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We have listened to and read a lot of nonsense and blatantly unsubstantiated claims. This can lead to carelessness, attitudes of self-defense, and faceless, factless exchanges. Simple stories get buried in emotional and quizzical fluff. The life of a conversation takes on messianic functions when we laugh together. Conversation are supposed to open doors that let in the wind of life.
Some of the zigs of chatting
Questions are asked about the fluff instead of the facts. How, when, what, who, and where have become troublesome questions in recent times.
What do I know?
We are loathe to say “I do not know” when our ignorance is obvious. A few messy things we can do in a conversation are
- reserve the right to the final word (“My opinion is the truth”),
- think that questions disturb one’s narrative, and
- take the microphone and talk until one (or the other) forgets what one was saying or runs out of ‘story’.
Not my business? Then do not tell me
(What) Do you want me to know? When one asks if one can ask bells go off. Is that necessary. Aren’t opinions of every type waiting to be the fragrance in the room? Ashamed of our opinions, and wanting to put ourselves in the best possible light we opt to tell never-ending stories. We have every right, and our interests lead us to tell the same story over and over again, and it becomes obvious that variations of the story do not change the reason for telling. We are merely repeating how good or bad something is. We do not gravitate towards telling what a jerk we were, all day. Nooo. We end up believing the things we repeat. Let’s just credit God for the highways and the alleys. It’s much better than putting anyone in a bad light (without mentioning a solution).
A Two-way Street
If the story is an answer to a spoken question all the more should the narrator welcome exchange. It takes two. Every two must make space for the third. A popular maxim states that Christ is the silent listener to every conversation. That intersection – the third person – is essential unless we think our contributions are above critique. Information is not merely stuff we flip back and forth: there is purpose for opening our mouths except where the conversation is purely a time-filler, monologue, or performance. How well we listen is an essential component of good conversations. Listening delivers details, which, if not grasped, makes the time spent more like shooting the breeze, because facts are for focusing interests and, dare I say, love.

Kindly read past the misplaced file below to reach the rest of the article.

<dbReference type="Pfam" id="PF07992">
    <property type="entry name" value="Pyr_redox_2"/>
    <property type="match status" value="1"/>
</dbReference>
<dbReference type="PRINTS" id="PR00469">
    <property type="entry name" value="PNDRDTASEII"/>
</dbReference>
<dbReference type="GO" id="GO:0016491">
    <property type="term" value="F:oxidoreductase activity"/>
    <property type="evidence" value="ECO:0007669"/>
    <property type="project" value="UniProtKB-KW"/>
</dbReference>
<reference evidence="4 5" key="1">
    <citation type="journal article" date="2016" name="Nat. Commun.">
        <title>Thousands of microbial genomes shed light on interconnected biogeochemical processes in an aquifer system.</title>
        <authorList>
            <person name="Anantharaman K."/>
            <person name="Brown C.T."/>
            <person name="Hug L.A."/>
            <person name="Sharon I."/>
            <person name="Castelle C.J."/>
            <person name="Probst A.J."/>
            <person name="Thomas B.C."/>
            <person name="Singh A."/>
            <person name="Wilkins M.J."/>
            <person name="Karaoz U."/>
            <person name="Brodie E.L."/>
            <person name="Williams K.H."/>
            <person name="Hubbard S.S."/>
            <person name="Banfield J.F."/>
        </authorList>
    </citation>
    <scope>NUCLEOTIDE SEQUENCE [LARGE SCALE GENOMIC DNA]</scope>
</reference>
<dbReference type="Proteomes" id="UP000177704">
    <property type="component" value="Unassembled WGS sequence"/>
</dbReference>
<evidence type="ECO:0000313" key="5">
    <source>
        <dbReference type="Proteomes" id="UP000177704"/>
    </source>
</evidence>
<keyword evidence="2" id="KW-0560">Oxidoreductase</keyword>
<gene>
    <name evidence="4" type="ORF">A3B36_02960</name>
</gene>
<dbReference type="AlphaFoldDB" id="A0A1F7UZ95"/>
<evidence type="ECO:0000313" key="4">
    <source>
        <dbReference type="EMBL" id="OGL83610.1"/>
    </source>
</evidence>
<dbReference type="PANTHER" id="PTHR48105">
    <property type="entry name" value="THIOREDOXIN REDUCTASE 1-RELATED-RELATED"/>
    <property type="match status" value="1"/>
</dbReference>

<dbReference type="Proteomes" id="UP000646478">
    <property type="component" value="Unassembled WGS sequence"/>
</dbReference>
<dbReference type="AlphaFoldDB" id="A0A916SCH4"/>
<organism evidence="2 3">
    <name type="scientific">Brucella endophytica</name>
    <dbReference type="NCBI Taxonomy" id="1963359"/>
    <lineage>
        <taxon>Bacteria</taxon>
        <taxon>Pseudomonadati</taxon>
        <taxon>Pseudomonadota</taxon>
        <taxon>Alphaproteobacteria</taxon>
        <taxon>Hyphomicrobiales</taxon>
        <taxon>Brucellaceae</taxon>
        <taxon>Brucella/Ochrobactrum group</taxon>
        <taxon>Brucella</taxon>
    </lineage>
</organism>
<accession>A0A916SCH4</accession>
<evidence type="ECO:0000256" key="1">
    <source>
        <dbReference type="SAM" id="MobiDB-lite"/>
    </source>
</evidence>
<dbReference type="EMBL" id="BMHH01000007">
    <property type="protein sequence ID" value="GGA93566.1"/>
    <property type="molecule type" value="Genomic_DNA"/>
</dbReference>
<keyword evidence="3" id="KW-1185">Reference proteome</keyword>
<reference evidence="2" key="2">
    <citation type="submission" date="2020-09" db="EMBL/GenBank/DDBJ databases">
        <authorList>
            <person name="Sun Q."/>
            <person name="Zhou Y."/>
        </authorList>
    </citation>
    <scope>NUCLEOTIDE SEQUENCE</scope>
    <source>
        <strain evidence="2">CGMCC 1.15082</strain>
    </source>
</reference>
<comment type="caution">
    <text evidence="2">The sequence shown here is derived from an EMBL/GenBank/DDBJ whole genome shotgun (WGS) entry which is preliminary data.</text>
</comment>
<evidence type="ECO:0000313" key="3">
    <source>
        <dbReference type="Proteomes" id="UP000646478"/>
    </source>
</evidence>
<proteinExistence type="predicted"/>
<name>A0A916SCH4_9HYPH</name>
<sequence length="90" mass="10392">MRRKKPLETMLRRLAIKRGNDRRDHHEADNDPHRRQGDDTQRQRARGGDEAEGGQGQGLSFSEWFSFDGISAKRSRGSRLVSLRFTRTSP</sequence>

Facts not Faces
The sun never rises in the west. We do not hear well when we are talking. Neither is there much to a conversation without query. Something always needs clarification. The facts in the narrative may be all that stands between our motives and the health of the conversation. Who cares if we think our experiences are perfect and edifying when we know that failure is the common lot of every individual? Sugar coating our lifestory works for the immature and sinks the user into deeper delusions. Euphemisms are fine for creative writing and diplomatic relations, but keeping our narrative simple does wonders for building understanding, rapport and friendships.
No one has to look very far to tell that our faces eventually become masks when we avoid the facts of life. Our faces turn to bricks because no one sees our eyes in the phone calls and text messages. How we feel is not immaterial. There is a critical space for emotional envelopes in all our exchanges. Got passion? Be genuine.
Monologues may be informative, empty and shallow, and funny and even shocking and disgusting but they have one thing in common: the speaker gets to listen to himself. When the subject is considered to be all about the speaker there is no need for a listener. Not even God does that.
Droning on, babbling on, rattling on and venting are apt descriptions of the kind of conversations that descend quickly to every thing that comes to mind.
Who is keeping track of the priority?
A confession about why one is a good judge of character turns to an incident where one lady who has little ability in a certain area of social participation exposes her shortcoming and it just happens that her husband is a military man who made millions selling fake meat to the vegetarian community and has a massive tumor in his nose that the doctors say is benign, but bigger tumors exist, like the one seen on vacation in Europe, where the hospitality was way below standards…blah blah blah.
Just try telling the narrator of an account like that the topic was judging character. One is likely to be chided for interrupting or for being impatient.
The best speech is dialogue so we do not need to figure out that religion has divebombed into silly slogans, or why teaching what Jesus taught has become shallow ads for miracles, lectures packed with meaningless tradition, self-aggrandizing stories instead of intelligent conversation.
Elbert E Joseph, PhD
Salt that refuses to be trampled